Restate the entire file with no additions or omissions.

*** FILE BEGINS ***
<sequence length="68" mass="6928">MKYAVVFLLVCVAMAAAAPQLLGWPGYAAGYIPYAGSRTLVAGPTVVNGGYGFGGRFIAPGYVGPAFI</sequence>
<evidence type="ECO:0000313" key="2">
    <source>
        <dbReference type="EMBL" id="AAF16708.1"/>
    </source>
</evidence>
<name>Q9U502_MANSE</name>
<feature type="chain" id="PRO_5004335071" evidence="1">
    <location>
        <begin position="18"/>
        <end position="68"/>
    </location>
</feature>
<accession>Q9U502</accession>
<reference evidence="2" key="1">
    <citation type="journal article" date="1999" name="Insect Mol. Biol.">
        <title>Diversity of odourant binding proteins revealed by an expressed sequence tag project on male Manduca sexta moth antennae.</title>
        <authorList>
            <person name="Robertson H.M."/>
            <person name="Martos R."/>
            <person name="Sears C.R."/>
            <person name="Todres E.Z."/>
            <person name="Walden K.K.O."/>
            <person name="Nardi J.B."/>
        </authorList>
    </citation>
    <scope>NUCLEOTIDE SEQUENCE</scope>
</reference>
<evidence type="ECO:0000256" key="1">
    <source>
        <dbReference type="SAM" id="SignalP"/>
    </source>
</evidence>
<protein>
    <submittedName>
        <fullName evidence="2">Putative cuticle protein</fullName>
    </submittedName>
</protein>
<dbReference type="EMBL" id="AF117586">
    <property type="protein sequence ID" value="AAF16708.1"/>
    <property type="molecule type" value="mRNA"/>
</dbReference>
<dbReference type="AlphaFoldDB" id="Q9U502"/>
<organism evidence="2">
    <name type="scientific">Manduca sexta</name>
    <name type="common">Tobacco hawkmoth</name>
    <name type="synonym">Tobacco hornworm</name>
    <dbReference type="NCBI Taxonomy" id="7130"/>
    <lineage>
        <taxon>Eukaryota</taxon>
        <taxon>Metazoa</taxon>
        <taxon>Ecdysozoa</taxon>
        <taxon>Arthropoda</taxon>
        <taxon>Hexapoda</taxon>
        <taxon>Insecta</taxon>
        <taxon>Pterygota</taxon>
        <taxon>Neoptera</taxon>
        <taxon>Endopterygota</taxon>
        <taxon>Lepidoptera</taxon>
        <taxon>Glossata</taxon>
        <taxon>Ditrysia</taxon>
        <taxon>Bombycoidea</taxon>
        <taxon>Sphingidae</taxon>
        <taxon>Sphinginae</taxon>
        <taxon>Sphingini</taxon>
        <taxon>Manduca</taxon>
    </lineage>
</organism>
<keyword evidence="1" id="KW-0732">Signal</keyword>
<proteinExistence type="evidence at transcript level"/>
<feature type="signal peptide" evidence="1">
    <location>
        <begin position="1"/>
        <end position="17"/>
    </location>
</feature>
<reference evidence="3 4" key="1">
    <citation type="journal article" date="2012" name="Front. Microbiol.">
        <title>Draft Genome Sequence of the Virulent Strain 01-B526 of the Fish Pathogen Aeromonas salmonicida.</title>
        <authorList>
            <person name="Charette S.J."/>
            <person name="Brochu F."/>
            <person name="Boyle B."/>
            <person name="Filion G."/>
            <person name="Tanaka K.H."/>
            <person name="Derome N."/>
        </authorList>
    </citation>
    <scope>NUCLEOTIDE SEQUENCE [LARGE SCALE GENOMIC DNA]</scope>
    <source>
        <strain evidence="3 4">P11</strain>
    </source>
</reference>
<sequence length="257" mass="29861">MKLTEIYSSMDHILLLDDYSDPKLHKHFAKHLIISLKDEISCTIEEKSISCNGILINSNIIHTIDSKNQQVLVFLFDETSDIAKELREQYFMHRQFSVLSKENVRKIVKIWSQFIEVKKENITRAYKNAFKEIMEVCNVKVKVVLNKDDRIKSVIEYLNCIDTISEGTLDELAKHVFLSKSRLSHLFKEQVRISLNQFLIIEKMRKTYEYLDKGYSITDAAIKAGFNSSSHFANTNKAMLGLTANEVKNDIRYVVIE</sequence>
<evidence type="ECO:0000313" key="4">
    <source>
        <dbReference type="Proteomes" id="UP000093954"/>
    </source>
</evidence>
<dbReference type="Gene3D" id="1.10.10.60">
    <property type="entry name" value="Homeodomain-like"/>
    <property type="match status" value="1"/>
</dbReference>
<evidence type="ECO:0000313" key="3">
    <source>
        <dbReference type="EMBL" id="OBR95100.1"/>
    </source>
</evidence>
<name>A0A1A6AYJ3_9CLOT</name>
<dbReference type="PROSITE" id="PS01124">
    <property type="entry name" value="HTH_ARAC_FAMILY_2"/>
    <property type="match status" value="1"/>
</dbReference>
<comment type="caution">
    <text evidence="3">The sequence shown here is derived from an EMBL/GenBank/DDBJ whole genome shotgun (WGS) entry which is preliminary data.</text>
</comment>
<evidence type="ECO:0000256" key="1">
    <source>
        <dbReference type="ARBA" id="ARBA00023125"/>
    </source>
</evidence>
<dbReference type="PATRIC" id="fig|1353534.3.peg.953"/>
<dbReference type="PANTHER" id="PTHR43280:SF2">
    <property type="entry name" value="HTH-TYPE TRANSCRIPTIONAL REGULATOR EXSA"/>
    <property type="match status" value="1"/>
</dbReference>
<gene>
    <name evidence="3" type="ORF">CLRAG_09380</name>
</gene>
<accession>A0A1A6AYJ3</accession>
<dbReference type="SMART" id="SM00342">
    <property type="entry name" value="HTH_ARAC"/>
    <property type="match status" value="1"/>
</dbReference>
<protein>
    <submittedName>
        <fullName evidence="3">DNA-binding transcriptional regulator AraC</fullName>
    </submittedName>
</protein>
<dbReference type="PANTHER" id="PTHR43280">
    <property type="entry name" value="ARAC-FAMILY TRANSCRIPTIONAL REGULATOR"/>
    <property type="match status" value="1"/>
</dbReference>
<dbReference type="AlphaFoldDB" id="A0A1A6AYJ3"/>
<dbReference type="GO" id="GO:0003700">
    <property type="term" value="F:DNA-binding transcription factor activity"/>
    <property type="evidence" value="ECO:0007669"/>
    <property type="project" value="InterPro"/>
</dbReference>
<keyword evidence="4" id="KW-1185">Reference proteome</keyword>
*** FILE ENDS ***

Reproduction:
<sequence length="68" mass="6928">MKYAVVFLLVCVAMAAAAPQLLGWPGYAAGYIPYAGSRTLVAGPTVVNGGYGFGGRFIAPGYVGPAFI</sequence>
<evidence type="ECO:0000313" key="2">
    <source>
        <dbReference type="EMBL" id="AAF16708.1"/>
    </source>
</evidence>
<name>Q9U502_MANSE</name>
<feature type="chain" id="PRO_5004335071" evidence="1">
    <location>
        <begin position="18"/>
        <end position="68"/>
    </location>
</feature>
<accession>Q9U502</accession>
<reference evidence="2" key="1">
    <citation type="journal article" date="1999" name="Insect Mol. Biol.">
        <title>Diversity of odourant binding proteins revealed by an expressed sequence tag project on male Manduca sexta moth antennae.</title>
        <authorList>
            <person name="Robertson H.M."/>
            <person name="Martos R."/>
            <person name="Sears C.R."/>
            <person name="Todres E.Z."/>
            <person name="Walden K.K.O."/>
            <person name="Nardi J.B."/>
        </authorList>
    </citation>
    <scope>NUCLEOTIDE SEQUENCE</scope>
</reference>
<evidence type="ECO:0000256" key="1">
    <source>
        <dbReference type="SAM" id="SignalP"/>
    </source>
</evidence>
<protein>
    <submittedName>
        <fullName evidence="2">Putative cuticle protein</fullName>
    </submittedName>
</protein>
<dbReference type="EMBL" id="AF117586">
    <property type="protein sequence ID" value="AAF16708.1"/>
    <property type="molecule type" value="mRNA"/>
</dbReference>
<dbReference type="AlphaFoldDB" id="Q9U502"/>
<organism evidence="2">
    <name type="scientific">Manduca sexta</name>
    <name type="common">Tobacco hawkmoth</name>
    <name type="synonym">Tobacco hornworm</name>
    <dbReference type="NCBI Taxonomy" id="7130"/>
    <lineage>
        <taxon>Eukaryota</taxon>
        <taxon>Metazoa</taxon>
        <taxon>Ecdysozoa</taxon>
        <taxon>Arthropoda</taxon>
        <taxon>Hexapoda</taxon>
        <taxon>Insecta</taxon>
        <taxon>Pterygota</taxon>
        <taxon>Neoptera</taxon>
        <taxon>Endopterygota</taxon>
        <taxon>Lepidoptera</taxon>
        <taxon>Glossata</taxon>
        <taxon>Ditrysia</taxon>
        <taxon>Bombycoidea</taxon>
        <taxon>Sphingidae</taxon>
        <taxon>Sphinginae</taxon>
        <taxon>Sphingini</taxon>
        <taxon>Manduca</taxon>
    </lineage>
</organism>
<keyword evidence="1" id="KW-0732">Signal</keyword>
<proteinExistence type="evidence at transcript level"/>
<feature type="signal peptide" evidence="1">
    <location>
        <begin position="1"/>
        <end position="17"/>
    </location>
</feature>
<reference evidence="3 4" key="1">
    <citation type="journal article" date="2012" name="Front. Microbiol.">
        <title>Draft Genome Sequence of the Virulent Strain 01-B526 of the Fish Pathogen Aeromonas salmonicida.</title>
        <authorList>
            <person name="Charette S.J."/>
            <person name="Brochu F."/>
            <person name="Boyle B."/>
            <person name="Filion G."/>
            <person name="Tanaka K.H."/>
            <person name="Derome N."/>
        </authorList>
    </citation>
    <scope>NUCLEOTIDE SEQUENCE [LARGE SCALE GENOMIC DNA]</scope>
    <source>
        <strain evidence="3 4">P11</strain>
    </source>
</reference>
<sequence length="257" mass="29861">MKLTEIYSSMDHILLLDDYSDPKLHKHFAKHLIISLKDEISCTIEEKSISCNGILINSNIIHTIDSKNQQVLVFLFDETSDIAKELREQYFMHRQFSVLSKENVRKIVKIWSQFIEVKKENITRAYKNAFKEIMEVCNVKVKVVLNKDDRIKSVIEYLNCIDTISEGTLDELAKHVFLSKSRLSHLFKEQVRISLNQFLIIEKMRKTYEYLDKGYSITDAAIKAGFNSSSHFANTNKAMLGLTANEVKNDIRYVVIE</sequence>
<evidence type="ECO:0000313" key="4">
    <source>
        <dbReference type="Proteomes" id="UP000093954"/>
    </source>
</evidence>
<dbReference type="Gene3D" id="1.10.10.60">
    <property type="entry name" value="Homeodomain-like"/>
    <property type="match status" value="1"/>
</dbReference>
<evidence type="ECO:0000313" key="3">
    <source>
        <dbReference type="EMBL" id="OBR95100.1"/>
    </source>
</evidence>
<name>A0A1A6AYJ3_9CLOT</name>
<dbReference type="PROSITE" id="PS01124">
    <property type="entry name" value="HTH_ARAC_FAMILY_2"/>
    <property type="match status" value="1"/>
</dbReference>
<comment type="caution">
    <text evidence="3">The sequence shown here is derived from an EMBL/GenBank/DDBJ whole genome shotgun (WGS) entry which is preliminary data.</text>
</comment>
<evidence type="ECO:0000256" key="1">
    <source>
        <dbReference type="ARBA" id="ARBA00023125"/>
    </source>
</evidence>
<dbReference type="PATRIC" id="fig|1353534.3.peg.953"/>
<dbReference type="PANTHER" id="PTHR43280:SF2">
    <property type="entry name" value="HTH-TYPE TRANSCRIPTIONAL REGULATOR EXSA"/>
    <property type="match status" value="1"/>
</dbReference>
<gene>
    <name evidence="3" type="ORF">CLRAG_09380</name>
</gene>
<accession>A0A1A6AYJ3</accession>
<dbReference type="SMART" id="SM00342">
    <property type="entry name" value="HTH_ARAC"/>
    <property type="match status" value="1"/>
</dbReference>
<protein>
    <submittedName>
        <fullName evidence="3">DNA-binding transcriptional regulator AraC</fullName>
    </submittedName>
</protein>
<dbReference type="PANTHER" id="PTHR43280">
    <property type="entry name" value="ARAC-FAMILY TRANSCRIPTIONAL REGULATOR"/>
    <property type="match status" value="1"/>
</dbReference>
<dbReference type="AlphaFoldDB" id="A0A1A6AYJ3"/>
<dbReference type="GO" id="GO:0003700">
    <property type="term" value="F:DNA-binding transcription factor activity"/>
    <property type="evidence" value="ECO:0007669"/>
    <property type="project" value="InterPro"/>
</dbReference>
<keyword evidence="4" id="KW-1185">Reference proteome</keyword>